4. How to market to attract overseas buyers and which agents actually do. Eg would you rather spend your money on “The Migration Agent Weekly” or “The Local Rag”
  5. What really works with buyers in negotiation and what doesn’t.
  6. Timing?

Some of the benefits:

  1. Professional advice independent of any specific selling agency.
  2. Professional advice independent of any specific time frame.
  3. No follow up pesky phone calls.
  4. Advice based on over 1000 sales from the other side of the fence as to what and who really works.
  5. Advice is sometimes don’t sell, or don’t sell yet, or renovate instead – when do you here that from a selling agent.
  6. You can co-ordinate your buy and sell with the one property professional.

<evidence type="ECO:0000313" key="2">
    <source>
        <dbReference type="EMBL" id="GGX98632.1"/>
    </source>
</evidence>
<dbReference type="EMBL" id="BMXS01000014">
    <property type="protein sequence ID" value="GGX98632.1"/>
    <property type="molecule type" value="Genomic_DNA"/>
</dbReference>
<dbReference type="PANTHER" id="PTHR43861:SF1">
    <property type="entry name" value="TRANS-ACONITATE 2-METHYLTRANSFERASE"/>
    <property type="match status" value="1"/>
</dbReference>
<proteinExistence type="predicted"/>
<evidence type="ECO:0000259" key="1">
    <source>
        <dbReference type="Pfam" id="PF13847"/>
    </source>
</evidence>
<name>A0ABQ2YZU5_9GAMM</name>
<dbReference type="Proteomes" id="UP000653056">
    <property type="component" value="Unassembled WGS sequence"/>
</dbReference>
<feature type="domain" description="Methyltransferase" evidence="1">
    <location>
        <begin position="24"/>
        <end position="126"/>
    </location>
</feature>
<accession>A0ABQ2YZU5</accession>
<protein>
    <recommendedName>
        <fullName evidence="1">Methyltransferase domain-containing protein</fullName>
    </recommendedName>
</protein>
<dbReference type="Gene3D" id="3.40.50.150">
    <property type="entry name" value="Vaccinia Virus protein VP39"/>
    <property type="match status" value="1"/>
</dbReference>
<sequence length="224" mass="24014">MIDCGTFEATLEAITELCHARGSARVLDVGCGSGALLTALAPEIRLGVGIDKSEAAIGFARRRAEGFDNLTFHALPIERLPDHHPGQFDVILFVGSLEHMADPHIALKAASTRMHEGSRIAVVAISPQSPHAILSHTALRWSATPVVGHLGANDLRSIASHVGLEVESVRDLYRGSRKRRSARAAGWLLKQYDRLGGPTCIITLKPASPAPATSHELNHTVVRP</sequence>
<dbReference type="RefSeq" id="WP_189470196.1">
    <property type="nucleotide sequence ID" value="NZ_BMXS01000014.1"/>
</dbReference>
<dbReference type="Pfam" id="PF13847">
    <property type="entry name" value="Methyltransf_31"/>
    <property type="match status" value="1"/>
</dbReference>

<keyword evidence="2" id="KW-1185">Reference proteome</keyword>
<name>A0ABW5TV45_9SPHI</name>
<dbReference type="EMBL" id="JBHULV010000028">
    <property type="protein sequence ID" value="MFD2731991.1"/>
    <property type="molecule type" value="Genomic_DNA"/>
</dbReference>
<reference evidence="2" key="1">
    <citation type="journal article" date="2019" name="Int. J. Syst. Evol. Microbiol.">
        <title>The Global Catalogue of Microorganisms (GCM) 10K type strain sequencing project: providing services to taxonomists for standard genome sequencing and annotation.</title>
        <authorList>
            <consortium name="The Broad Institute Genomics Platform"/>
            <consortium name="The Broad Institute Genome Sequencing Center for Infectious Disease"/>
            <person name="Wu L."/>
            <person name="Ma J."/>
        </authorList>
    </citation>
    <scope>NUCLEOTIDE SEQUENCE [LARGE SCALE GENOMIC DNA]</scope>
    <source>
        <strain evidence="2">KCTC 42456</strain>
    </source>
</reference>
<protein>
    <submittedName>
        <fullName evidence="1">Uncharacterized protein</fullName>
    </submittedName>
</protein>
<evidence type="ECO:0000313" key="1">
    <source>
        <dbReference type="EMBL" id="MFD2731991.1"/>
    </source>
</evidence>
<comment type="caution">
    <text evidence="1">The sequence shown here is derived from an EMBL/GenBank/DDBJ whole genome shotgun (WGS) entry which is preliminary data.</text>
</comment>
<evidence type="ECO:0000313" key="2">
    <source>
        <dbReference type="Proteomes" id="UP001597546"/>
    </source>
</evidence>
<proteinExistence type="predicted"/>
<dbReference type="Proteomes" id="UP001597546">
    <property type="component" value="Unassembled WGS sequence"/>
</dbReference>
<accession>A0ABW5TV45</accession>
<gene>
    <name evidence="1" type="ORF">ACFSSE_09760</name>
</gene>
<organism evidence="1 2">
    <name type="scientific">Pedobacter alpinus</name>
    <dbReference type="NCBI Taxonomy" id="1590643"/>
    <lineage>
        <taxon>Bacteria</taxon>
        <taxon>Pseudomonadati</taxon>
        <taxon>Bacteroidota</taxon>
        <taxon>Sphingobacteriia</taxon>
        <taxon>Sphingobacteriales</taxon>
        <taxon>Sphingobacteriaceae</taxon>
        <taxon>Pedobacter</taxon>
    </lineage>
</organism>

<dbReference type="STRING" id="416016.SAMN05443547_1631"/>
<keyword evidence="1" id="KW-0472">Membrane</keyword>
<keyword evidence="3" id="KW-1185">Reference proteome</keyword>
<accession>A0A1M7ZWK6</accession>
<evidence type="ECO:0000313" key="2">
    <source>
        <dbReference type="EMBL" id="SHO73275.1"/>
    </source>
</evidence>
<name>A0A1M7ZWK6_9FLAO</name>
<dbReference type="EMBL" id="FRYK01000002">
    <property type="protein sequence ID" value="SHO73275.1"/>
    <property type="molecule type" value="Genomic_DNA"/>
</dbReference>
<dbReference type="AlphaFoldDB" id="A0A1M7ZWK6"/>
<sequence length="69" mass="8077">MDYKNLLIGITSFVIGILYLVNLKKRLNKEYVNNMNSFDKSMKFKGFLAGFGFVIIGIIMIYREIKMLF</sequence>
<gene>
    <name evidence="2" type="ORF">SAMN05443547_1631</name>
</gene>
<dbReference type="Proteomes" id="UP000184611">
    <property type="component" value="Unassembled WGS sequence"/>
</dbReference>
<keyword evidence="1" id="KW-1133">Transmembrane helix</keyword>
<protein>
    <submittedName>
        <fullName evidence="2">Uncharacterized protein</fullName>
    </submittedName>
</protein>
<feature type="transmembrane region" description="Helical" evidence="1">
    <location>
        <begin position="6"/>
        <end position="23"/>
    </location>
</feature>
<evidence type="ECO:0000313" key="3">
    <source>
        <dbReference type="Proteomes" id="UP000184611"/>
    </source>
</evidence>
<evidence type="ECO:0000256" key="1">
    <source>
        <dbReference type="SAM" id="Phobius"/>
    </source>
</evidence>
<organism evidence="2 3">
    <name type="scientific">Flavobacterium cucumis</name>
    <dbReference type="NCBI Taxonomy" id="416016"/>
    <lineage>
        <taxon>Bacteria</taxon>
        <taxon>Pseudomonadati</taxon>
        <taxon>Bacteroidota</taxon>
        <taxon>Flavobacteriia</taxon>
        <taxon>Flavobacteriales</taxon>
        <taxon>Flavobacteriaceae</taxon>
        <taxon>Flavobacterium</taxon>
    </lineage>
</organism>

Another two positives of this service for buy/sellers are:

  • It’s on an hourly rate – yes, we work for you on an hourly rate – so no huge commitment of a signup and you can stop anytime.
  • It can be deducted from the selling agent’s fee when you sell – so it is free, meaning no extra charge, if you want it to be.

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41 Atkins Street, Kew (Richard Earle, Jellis Craig), $4,325,000, under hammer, 2 bidders

26 Maleela Avenue, Balwyn (Alistair Craig, Jellis Craig) price undisclosed (range: $3,874,360 – $4,262,200), after auction, 2 bidders

8 Wandeen Road, Glen Iris (Andrew Hayne, Marshall White), $3,060,000, under hammer, 4 bidders

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16 Karma Avenue, Malvern East (Steve Burke, Hocking Stuart), $1,325,000, under hammer, 7 bidders

7 Major Street, Highett (Adam Gillon, Buxton), $1,355,000, under hammer, 6 bidders

56 Bayview Crescent, Black Rock (Stephen Tickell, Hocking Stuart), $1,780,000, under hammer, 6 bidders

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26 Chesterfield Avenue, Malvern $4,200,000 passed in, 2 bidders

48-50 Greville Street, Prahran $3,300,000, passed in, 1 bidder

25 Margarita Street, Hampton $2,900,000, passed in, 1 bidder